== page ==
A broad differential diagnosis can be generated for unilateral optic disc edema. Common diagnoses can be broadly categorized as traumatic, demyelinating/autoimmune (multiple sclerosis, neuromyelitis optica, lupus erythematosis, thyroid eye disease), infectious conditions (tuberculosis, lyme disease, syphilis, herpetic, bartonella), infiltrative/inflammatory (neoplasm, sarcoidosis, drusen), congestive (asymmetric pseudotumor, orbital pseudotumor/cellulitis) or vascular (diabetic papillopathy, giant cell arteritis, nonarteritic anterior ischemic optic neuropathy).
B-scan ultrasonography revealed no optic disc drusen. Humphrey visual field testing showed peripheral relative and absolute scotomas (See Figure 2).
The patient was sent for MRI. Initial magnetic resonance imaging of the brain demonstrated a left optic nerve with diffusely increased diameter, with a mildly infiltrative appearance of the intraconal and retro-orbital fat without extraocular muscle enlargement. Mild proptosis was also noted. After gadolinium, there was significant enhancement of the left optic nerve as seen above. The remainder of the scan including cavernous sinus and pituitary was unremarkable. (See Figure 3).
Based on her clinical findings, her differential diagnosis was narrowed to optic nerve meningioma, optic nerve drusen, resolving optic neuritis or an optic nerve glioma. Her imaging was thought to be most consistent with an optic nerve sheath meningioma involving the orbital portion without extension into the canal. She was seen again six weeks after initial evaluation and the findings were unchanged. Given the stability of her examination, visual fields, her good vision and lack of color abnormalities, it was recommended that she have no active treatment. She was referred for consultation with neurosurgery, and advised to return if she noticed any change in vision. Serial MRI images have shown stability of the optic nerve meningioma and the patient has remained asymptomatic.
|Figure 3. After gadolinium, there was significant enhancement of the left optic nerve. Cavernous sinus and pituitary was unremarkable.|
Optic nerve sheath meningiomas are benign neoplasms of the optic nerve sheath.1 In contrast to the intracranial portion of the optic nerve, the intracanalicular and intraorbital optic nerve segments are surrounded by all three layers of meninges (dura, arachnoid and pia mater). The subarachnoid and subdural spaces created by these sheathes are continuous with the brain. The central retinal artery runs along the optic nerve and pierces this dural sheath approximately 1.25 cm behind the globe.
|Figure 2. Humphrey visual field testing showed peripheral relative and absolute scotomas.|
The tumor typically tracks along the optic nerve sheath and can grow to surround and compress the optic nerve, central retinal artery or the central retinal vein.3,4 Vision loss is usually caused by a compressive optic neuropathy, but patients may live without symptoms for decades. The mass can also grow back towards the chiasm and cause contralateral field deficits.4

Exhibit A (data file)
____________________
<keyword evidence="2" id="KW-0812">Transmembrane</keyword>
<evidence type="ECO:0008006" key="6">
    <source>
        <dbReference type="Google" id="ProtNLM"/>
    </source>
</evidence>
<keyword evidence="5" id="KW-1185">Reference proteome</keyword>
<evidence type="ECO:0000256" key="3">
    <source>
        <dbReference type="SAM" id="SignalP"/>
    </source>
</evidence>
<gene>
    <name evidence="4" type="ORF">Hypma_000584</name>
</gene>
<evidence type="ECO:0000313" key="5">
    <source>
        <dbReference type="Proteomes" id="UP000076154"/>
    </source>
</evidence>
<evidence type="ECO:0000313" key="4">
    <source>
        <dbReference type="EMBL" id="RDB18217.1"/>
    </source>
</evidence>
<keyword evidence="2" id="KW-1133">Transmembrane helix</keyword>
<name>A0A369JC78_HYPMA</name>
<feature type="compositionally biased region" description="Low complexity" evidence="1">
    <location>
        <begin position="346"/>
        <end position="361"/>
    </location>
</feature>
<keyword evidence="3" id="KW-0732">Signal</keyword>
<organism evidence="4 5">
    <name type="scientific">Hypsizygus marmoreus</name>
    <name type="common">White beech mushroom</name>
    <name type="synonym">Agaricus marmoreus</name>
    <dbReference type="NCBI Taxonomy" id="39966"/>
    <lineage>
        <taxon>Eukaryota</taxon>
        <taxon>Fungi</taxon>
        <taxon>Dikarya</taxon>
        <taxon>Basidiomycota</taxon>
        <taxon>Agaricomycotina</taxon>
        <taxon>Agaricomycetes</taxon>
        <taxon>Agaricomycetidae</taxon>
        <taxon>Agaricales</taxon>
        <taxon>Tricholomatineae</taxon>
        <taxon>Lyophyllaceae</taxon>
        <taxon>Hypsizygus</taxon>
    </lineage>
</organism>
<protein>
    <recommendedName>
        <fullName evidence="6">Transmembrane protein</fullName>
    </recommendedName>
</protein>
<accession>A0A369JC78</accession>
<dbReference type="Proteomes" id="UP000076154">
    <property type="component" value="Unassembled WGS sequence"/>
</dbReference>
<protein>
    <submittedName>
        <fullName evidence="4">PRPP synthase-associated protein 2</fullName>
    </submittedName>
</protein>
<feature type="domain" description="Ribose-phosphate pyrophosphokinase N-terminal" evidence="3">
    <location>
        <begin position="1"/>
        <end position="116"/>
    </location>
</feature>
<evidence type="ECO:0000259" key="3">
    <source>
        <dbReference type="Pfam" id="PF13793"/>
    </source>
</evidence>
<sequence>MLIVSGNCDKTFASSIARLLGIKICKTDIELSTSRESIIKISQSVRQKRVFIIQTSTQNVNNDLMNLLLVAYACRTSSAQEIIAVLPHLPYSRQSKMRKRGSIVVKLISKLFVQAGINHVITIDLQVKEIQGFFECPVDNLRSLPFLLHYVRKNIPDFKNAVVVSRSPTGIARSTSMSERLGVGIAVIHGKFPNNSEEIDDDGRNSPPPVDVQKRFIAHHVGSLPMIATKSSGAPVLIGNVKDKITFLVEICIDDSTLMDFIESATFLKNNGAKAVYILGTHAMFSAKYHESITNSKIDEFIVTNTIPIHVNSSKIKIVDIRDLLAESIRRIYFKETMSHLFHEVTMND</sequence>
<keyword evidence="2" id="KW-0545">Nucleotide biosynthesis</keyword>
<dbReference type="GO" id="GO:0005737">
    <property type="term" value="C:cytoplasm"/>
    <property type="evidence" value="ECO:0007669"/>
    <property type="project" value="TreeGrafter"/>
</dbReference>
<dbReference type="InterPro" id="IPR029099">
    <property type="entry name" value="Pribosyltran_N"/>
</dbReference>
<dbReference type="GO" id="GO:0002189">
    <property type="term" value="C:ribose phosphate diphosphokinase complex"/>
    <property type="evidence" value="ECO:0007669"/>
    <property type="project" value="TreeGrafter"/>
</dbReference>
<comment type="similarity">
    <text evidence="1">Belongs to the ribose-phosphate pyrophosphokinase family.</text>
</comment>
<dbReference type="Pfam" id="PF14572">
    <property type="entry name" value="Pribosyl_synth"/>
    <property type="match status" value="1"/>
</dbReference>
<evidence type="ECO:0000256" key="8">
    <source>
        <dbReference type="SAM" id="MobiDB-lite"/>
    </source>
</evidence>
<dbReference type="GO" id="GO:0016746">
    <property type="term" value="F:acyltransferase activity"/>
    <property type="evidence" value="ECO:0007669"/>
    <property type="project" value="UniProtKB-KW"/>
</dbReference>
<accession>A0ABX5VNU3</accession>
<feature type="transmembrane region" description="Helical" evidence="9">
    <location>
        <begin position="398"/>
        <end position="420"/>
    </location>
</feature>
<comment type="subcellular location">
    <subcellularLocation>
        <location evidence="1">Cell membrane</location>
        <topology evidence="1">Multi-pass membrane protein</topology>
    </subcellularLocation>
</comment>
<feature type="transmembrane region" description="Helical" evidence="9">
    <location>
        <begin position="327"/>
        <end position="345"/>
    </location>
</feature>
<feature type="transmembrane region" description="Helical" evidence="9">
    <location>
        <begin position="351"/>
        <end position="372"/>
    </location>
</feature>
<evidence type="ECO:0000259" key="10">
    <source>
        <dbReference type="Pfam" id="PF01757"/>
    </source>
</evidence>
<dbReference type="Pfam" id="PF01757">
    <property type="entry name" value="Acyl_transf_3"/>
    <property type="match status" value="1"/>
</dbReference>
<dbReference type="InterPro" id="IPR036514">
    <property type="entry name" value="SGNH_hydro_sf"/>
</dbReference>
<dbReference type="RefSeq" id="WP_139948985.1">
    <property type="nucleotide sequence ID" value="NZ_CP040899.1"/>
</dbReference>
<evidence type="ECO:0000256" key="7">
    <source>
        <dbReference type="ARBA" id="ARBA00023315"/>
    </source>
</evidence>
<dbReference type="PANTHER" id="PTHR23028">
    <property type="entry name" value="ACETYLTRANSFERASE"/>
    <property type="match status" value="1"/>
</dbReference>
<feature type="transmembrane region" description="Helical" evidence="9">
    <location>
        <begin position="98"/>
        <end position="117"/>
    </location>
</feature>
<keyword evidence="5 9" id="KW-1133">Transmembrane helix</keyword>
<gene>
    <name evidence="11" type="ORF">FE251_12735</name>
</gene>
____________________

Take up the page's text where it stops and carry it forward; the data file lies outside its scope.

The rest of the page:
Clinical signs and symptoms include painless monocular vision loss, optic atrophy and opticociliary shunt vessels.3,5 Axial proptosis, optic disc edema, color vision abnormalities and extraocular muscle movement abnormalities may also be noted.5 Unlike many other brain tumors, associated mortality is very low.6
Imaging studies classically show an enlarged optic nerve complex that can either be round or fusiform. There is also often enhancement of the arachnoid and a negative shadow of the optic nerve.3,6,7 Calcification around the optic nerve is also noted in 20 to 50 percent of cases.4
Management depends on symptoms and progression. In asymptomatic patients, observation with exams every six to 12 months including vision, pupils, color vision, visual fields as well as periodic MRI imaging is indicated.1,3,8,9 With quality imaging, biopsy is rarely indicated. Many patients do have progressive visual loss over time, but there are currently no tests available that can predict the aggressiveness of these benign neoplasms. If there is progression of a patient’s symptoms, the optic nerve can be approached with radiotherapy or gamma knife surgery. Historically, surgical removal is rarely indicated, except for very advanced cases with a blind eye. REVIEW
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3. Basic and Clinical Science Series. Neuro-Ophthalmology. American Academy of Ophthalmology. 2014-2015.
4. Miller NR. Primary tumours of the optic nerve and its sheath. Eye (Lond) 2004;18:1026-37.
5. Nichols C, Pincus DW, Bhatti MT. Optociliary shunt vessels. Neurology 2005 Apr 26;64(8):1443.
6. Dutton JJ. Optic nerve sheath meningiomas. Neurol Clin 1991;9(1):163-77.
7. Shapey J, Sabin HI, Danesh-Mayer HV, et al. Diagnosis and management of optic nerve sheath meningiomas. J Clin Neuro 2013;20:1045-1056.
8. Singh S, Schiffman JS. Optic Nerve Pathway Gliomas and Optic Nerve Meningiomas. In: Esmaeli B, ed. Ophthalmic Oncology. New York: Springer, 2011:383–393.
9. Turbin RE, Thompson CR, Kennerdell JS, et al. A long-term visual outcome comparison in patients with optic nerve sheath meningioma managed with observation, surgery, radiotherapy, or surgery and radiotherapy. Ophthalmology 2002;109:890-899.